The Lord of the Rings: Gollum plays with some interesting concepts but they’re often overshadowed by its poor quality

As you know, we had some difficulties with our review of The Lord of the Rings: Gollum due to issues on PS5.

Since then, two patches have been released which have at least enabled us to playthrough and see through the game. They’ve even cleaned up some of the graphical, frame rate and mechanical issues we were having.

As such, my opinion of the game is definitely improved. My suspicions about the story being the driving force are apparent, and the game does get better the further in you go. Sadly, however, the mechanics remain ropey and there remains a general fatigue around its bloated early chapters.

Perhaps it’s the choice of protagonist and story, after all this was never the most attractive untold story to tell in the Tolkeinverse. It’s faithful, I’ll give it that much, as Gollum spends almost half of the game trapped underground in murky, lava ridden cells and grey, malevolant towers.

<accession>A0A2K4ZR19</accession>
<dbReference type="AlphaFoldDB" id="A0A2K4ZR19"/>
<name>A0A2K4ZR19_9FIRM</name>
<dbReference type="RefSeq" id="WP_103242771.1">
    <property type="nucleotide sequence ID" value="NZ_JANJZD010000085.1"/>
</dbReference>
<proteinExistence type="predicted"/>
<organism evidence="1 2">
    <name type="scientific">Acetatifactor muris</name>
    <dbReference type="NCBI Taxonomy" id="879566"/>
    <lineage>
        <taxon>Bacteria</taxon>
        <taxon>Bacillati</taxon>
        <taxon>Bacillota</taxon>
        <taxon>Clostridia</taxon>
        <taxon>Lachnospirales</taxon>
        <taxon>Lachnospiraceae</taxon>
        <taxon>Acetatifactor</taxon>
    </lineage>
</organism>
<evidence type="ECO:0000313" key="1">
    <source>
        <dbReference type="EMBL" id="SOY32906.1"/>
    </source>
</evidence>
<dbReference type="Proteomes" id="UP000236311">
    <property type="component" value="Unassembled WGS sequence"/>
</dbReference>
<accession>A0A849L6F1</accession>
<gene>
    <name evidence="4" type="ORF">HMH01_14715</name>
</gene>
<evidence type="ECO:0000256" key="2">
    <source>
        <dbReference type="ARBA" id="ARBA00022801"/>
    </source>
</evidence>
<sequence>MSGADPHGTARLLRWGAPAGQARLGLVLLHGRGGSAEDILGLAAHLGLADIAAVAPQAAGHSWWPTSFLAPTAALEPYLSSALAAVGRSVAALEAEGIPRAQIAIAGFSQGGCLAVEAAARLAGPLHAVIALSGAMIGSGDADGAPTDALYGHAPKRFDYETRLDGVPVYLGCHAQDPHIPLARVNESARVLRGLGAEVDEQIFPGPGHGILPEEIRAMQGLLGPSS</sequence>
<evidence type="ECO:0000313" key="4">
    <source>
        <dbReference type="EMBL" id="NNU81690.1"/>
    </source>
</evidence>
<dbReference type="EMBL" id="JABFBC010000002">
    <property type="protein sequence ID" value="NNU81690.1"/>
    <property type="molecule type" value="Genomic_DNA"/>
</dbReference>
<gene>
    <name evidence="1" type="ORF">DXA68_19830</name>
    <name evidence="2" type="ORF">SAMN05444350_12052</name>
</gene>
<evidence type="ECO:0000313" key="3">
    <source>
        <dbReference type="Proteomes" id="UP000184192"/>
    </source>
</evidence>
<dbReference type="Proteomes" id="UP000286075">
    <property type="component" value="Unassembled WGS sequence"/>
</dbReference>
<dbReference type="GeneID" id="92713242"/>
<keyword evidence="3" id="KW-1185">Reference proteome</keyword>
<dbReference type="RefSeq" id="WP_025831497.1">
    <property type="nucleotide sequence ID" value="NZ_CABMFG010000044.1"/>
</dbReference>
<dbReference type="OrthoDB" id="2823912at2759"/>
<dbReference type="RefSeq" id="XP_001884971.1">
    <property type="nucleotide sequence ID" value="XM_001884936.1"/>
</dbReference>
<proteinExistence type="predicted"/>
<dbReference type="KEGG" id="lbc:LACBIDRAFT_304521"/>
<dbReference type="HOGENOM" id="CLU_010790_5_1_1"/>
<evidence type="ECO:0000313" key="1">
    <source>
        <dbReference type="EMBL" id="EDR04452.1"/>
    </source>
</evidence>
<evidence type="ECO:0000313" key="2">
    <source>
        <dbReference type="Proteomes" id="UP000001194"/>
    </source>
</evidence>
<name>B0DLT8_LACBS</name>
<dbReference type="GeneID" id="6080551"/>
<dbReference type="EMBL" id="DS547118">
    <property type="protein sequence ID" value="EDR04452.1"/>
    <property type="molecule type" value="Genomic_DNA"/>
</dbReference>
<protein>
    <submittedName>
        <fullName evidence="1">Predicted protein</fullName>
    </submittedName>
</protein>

My main problem is what’s teased early on gets lost so quickly, as more interactions with Gollum and Gandalf could have really made everything a lot more compelling.

The environment is about as soul-destroying for the player as it must be for the creature. And while it does at least stay authentic to what we know, Daedalic would have probably been better served speeding it up, or at least not making several of the tasks repetitive, mundane and frustrating.